Navigation Links
Duke scientists map imprinted genes in human genome
Date:11/29/2007

DURHAM, NC Scientists at Duke University have created the first map of imprinted genes throughout the human genome, and they say a modern-day Rosetta stone a form of artificial intelligence called machine learning was the key to their success.

The study revealed four times as many imprinted genes as had been previously identified and is featured on the cover of the December 3 issue of Genome Research.

In classic genetics, children inherit two copies of a gene, one from each parent, and both actively shape how the child develops. But in imprinting, one of those copies is turned off by molecular instructions coming from either the mother or the father. This process of imprinting information on a gene is believed to happen during the formation of an egg or sperm, and it means that a child will inherit only one working copy of that gene. Thats why imprinted genes are so vulnerable to environmental pressures: If the only functioning copy is damaged or lost, theres no backup to jump in and help out.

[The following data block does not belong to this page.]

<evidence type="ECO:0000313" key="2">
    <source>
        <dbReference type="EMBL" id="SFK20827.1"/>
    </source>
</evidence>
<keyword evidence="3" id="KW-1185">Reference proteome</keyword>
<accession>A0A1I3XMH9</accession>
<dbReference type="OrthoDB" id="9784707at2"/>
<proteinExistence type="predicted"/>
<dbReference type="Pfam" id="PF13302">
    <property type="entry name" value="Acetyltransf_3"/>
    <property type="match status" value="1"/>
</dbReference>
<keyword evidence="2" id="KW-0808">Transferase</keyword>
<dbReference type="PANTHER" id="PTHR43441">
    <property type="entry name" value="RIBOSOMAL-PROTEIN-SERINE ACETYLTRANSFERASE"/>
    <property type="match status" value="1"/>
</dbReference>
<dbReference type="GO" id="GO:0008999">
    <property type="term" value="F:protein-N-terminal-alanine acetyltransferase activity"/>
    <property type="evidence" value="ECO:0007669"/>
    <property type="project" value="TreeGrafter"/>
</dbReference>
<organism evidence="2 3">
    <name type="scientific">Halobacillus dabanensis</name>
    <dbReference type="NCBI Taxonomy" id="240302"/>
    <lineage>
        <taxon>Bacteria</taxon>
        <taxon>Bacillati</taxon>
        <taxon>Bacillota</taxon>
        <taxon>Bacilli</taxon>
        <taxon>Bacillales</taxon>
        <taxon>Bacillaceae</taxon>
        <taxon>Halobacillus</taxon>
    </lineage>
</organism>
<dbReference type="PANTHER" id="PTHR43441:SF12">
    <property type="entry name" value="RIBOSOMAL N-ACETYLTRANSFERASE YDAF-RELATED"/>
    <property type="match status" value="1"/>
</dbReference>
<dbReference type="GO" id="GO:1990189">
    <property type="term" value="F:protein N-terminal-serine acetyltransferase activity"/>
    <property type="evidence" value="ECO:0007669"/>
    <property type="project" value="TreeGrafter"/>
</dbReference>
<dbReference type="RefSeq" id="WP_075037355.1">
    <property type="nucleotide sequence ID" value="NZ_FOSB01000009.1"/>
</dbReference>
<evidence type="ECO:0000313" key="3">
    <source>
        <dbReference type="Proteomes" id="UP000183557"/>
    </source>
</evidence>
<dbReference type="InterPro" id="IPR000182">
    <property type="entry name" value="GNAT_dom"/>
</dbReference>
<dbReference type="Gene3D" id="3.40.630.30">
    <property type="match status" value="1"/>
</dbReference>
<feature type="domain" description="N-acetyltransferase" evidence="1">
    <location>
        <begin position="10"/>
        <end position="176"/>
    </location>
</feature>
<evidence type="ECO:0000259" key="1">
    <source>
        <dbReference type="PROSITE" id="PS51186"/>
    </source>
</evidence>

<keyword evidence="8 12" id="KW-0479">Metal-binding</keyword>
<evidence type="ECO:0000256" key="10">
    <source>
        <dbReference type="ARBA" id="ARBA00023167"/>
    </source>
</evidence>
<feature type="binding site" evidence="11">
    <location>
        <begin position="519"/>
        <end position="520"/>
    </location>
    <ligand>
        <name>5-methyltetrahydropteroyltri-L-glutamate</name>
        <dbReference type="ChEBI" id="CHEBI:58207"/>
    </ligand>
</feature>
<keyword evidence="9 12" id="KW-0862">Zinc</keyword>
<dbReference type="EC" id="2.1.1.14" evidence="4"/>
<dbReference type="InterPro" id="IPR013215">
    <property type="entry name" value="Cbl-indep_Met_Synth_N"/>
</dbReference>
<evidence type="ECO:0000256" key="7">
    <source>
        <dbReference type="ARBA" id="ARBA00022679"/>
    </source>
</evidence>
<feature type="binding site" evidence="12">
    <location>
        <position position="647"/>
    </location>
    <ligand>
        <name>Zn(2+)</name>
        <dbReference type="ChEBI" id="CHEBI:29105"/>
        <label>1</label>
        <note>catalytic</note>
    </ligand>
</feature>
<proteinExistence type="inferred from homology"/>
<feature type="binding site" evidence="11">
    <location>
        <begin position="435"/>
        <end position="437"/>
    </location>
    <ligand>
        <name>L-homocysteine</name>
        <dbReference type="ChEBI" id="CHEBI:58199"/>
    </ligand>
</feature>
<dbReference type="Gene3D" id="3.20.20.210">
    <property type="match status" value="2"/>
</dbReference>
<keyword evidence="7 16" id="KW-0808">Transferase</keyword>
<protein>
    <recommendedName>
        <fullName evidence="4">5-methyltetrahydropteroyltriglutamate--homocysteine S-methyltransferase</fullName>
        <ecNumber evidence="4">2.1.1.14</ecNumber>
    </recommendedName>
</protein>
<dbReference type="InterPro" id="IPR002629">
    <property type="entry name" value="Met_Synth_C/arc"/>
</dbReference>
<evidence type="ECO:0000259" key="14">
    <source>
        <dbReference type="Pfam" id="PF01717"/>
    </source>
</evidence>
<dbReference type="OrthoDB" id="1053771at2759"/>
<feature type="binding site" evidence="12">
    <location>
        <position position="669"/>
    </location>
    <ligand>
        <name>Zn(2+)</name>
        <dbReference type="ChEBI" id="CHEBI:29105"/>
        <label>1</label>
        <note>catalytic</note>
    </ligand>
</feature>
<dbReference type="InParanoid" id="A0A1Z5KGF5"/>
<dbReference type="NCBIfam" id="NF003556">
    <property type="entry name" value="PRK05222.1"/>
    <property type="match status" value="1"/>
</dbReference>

Many of the newly-identified imprinted genes lie within genomic regions linked to the development of major diseases like cancer, diabetes, autism, and obesity. Researchers say that if some of these genes are later shown to be active in these disorders, they may offer clues to better disease prevention or management.

Imprinted genes have always been something of a mystery, partly because they dont follow the conventional rules of inheritance, says Dr. Randy Jirtle, a genetics researcher in the departments of radiation oncology and pathology at Duke and a senior author of the study. Were hoping this new roadmap will help us and others find more information about how these genes affect our health and well-being.